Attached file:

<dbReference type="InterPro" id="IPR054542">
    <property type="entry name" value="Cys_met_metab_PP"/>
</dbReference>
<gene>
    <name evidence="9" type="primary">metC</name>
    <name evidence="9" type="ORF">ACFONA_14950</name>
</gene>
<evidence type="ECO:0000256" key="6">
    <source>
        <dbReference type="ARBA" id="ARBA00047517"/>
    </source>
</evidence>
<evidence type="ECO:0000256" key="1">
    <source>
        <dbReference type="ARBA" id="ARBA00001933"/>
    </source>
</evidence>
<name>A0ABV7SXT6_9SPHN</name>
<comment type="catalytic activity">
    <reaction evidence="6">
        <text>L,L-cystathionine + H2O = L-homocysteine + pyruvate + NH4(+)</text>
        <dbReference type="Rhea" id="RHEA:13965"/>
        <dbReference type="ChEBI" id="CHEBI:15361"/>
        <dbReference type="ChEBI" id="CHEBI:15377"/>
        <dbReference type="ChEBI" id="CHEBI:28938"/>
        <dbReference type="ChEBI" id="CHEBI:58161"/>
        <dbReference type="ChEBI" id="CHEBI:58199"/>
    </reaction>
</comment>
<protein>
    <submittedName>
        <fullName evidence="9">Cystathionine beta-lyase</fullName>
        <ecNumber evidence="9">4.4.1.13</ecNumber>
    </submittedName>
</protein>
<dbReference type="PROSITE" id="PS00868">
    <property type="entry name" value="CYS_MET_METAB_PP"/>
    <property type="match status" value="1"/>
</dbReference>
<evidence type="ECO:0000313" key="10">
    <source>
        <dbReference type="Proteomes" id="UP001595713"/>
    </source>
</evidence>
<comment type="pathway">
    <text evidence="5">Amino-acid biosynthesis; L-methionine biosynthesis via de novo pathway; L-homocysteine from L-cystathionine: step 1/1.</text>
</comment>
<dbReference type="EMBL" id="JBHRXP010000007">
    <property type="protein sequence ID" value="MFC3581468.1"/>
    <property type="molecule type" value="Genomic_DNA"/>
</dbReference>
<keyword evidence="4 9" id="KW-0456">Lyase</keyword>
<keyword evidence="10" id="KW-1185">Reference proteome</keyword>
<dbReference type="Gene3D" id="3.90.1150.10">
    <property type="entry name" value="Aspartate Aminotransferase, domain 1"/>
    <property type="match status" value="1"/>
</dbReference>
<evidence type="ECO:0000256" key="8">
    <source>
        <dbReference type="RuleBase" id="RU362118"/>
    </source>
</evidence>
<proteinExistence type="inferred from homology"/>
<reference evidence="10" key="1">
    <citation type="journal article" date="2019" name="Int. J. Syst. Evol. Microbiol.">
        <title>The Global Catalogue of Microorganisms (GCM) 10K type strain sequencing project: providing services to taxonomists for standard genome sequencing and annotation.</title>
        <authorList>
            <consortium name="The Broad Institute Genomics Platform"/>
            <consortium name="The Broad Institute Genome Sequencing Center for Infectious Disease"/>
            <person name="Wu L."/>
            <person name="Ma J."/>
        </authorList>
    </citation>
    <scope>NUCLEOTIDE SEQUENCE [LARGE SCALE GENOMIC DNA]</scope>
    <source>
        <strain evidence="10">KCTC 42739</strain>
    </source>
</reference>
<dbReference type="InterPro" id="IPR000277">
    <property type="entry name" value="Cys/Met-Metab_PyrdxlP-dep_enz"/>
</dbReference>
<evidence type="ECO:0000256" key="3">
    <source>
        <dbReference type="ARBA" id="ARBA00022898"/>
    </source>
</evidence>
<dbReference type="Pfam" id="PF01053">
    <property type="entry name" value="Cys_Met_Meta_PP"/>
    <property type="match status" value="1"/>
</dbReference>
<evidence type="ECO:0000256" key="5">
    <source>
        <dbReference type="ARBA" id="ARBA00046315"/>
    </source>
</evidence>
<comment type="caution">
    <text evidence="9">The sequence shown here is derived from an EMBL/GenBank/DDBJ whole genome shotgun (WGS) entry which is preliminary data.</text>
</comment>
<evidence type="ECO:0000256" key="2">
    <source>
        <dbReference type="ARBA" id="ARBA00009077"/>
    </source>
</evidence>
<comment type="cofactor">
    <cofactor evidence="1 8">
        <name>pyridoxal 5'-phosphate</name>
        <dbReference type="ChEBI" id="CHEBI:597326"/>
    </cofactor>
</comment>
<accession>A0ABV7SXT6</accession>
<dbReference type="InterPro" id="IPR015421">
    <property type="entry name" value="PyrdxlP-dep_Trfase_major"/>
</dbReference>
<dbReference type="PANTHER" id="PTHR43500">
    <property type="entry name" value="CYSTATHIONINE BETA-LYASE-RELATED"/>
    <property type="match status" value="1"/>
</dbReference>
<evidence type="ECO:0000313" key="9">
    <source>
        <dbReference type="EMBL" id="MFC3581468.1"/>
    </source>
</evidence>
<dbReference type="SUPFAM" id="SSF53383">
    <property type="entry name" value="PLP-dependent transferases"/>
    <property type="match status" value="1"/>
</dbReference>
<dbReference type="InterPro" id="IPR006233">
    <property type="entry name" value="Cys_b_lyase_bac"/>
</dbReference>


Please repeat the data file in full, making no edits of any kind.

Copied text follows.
<dbReference type="InterPro" id="IPR054542">
    <property type="entry name" value="Cys_met_metab_PP"/>
</dbReference>
<gene>
    <name evidence="9" type="primary">metC</name>
    <name evidence="9" type="ORF">ACFONA_14950</name>
</gene>
<evidence type="ECO:0000256" key="6">
    <source>
        <dbReference type="ARBA" id="ARBA00047517"/>
    </source>
</evidence>
<evidence type="ECO:0000256" key="1">
    <source>
        <dbReference type="ARBA" id="ARBA00001933"/>
    </source>
</evidence>
<name>A0ABV7SXT6_9SPHN</name>
<comment type="catalytic activity">
    <reaction evidence="6">
        <text>L,L-cystathionine + H2O = L-homocysteine + pyruvate + NH4(+)</text>
        <dbReference type="Rhea" id="RHEA:13965"/>
        <dbReference type="ChEBI" id="CHEBI:15361"/>
        <dbReference type="ChEBI" id="CHEBI:15377"/>
        <dbReference type="ChEBI" id="CHEBI:28938"/>
        <dbReference type="ChEBI" id="CHEBI:58161"/>
        <dbReference type="ChEBI" id="CHEBI:58199"/>
    </reaction>
</comment>
<protein>
    <submittedName>
        <fullName evidence="9">Cystathionine beta-lyase</fullName>
        <ecNumber evidence="9">4.4.1.13</ecNumber>
    </submittedName>
</protein>
<dbReference type="PROSITE" id="PS00868">
    <property type="entry name" value="CYS_MET_METAB_PP"/>
    <property type="match status" value="1"/>
</dbReference>
<evidence type="ECO:0000313" key="10">
    <source>
        <dbReference type="Proteomes" id="UP001595713"/>
    </source>
</evidence>
<comment type="pathway">
    <text evidence="5">Amino-acid biosynthesis; L-methionine biosynthesis via de novo pathway; L-homocysteine from L-cystathionine: step 1/1.</text>
</comment>
<dbReference type="EMBL" id="JBHRXP010000007">
    <property type="protein sequence ID" value="MFC3581468.1"/>
    <property type="molecule type" value="Genomic_DNA"/>
</dbReference>
<keyword evidence="4 9" id="KW-0456">Lyase</keyword>
<keyword evidence="10" id="KW-1185">Reference proteome</keyword>
<dbReference type="Gene3D" id="3.90.1150.10">
    <property type="entry name" value="Aspartate Aminotransferase, domain 1"/>
    <property type="match status" value="1"/>
</dbReference>
<evidence type="ECO:0000256" key="8">
    <source>
        <dbReference type="RuleBase" id="RU362118"/>
    </source>
</evidence>
<proteinExistence type="inferred from homology"/>
<reference evidence="10" key="1">
    <citation type="journal article" date="2019" name="Int. J. Syst. Evol. Microbiol.">
        <title>The Global Catalogue of Microorganisms (GCM) 10K type strain sequencing project: providing services to taxonomists for standard genome sequencing and annotation.</title>
        <authorList>
            <consortium name="The Broad Institute Genomics Platform"/>
            <consortium name="The Broad Institute Genome Sequencing Center for Infectious Disease"/>
            <person name="Wu L."/>
            <person name="Ma J."/>
        </authorList>
    </citation>
    <scope>NUCLEOTIDE SEQUENCE [LARGE SCALE GENOMIC DNA]</scope>
    <source>
        <strain evidence="10">KCTC 42739</strain>
    </source>
</reference>
<dbReference type="InterPro" id="IPR000277">
    <property type="entry name" value="Cys/Met-Metab_PyrdxlP-dep_enz"/>
</dbReference>
<evidence type="ECO:0000256" key="3">
    <source>
        <dbReference type="ARBA" id="ARBA00022898"/>
    </source>
</evidence>
<dbReference type="Pfam" id="PF01053">
    <property type="entry name" value="Cys_Met_Meta_PP"/>
    <property type="match status" value="1"/>
</dbReference>
<evidence type="ECO:0000256" key="5">
    <source>
        <dbReference type="ARBA" id="ARBA00046315"/>
    </source>
</evidence>
<comment type="caution">
    <text evidence="9">The sequence shown here is derived from an EMBL/GenBank/DDBJ whole genome shotgun (WGS) entry which is preliminary data.</text>
</comment>
<evidence type="ECO:0000256" key="2">
    <source>
        <dbReference type="ARBA" id="ARBA00009077"/>
    </source>
</evidence>
<comment type="cofactor">
    <cofactor evidence="1 8">
        <name>pyridoxal 5'-phosphate</name>
        <dbReference type="ChEBI" id="CHEBI:597326"/>
    </cofactor>
</comment>
<accession>A0ABV7SXT6</accession>
<dbReference type="InterPro" id="IPR015421">
    <property type="entry name" value="PyrdxlP-dep_Trfase_major"/>
</dbReference>
<dbReference type="PANTHER" id="PTHR43500">
    <property type="entry name" value="CYSTATHIONINE BETA-LYASE-RELATED"/>
    <property type="match status" value="1"/>
</dbReference>
<evidence type="ECO:0000313" key="9">
    <source>
        <dbReference type="EMBL" id="MFC3581468.1"/>
    </source>
</evidence>
<dbReference type="SUPFAM" id="SSF53383">
    <property type="entry name" value="PLP-dependent transferases"/>
    <property type="match status" value="1"/>
</dbReference>
<dbReference type="InterPro" id="IPR006233">
    <property type="entry name" value="Cys_b_lyase_bac"/>
</dbReference>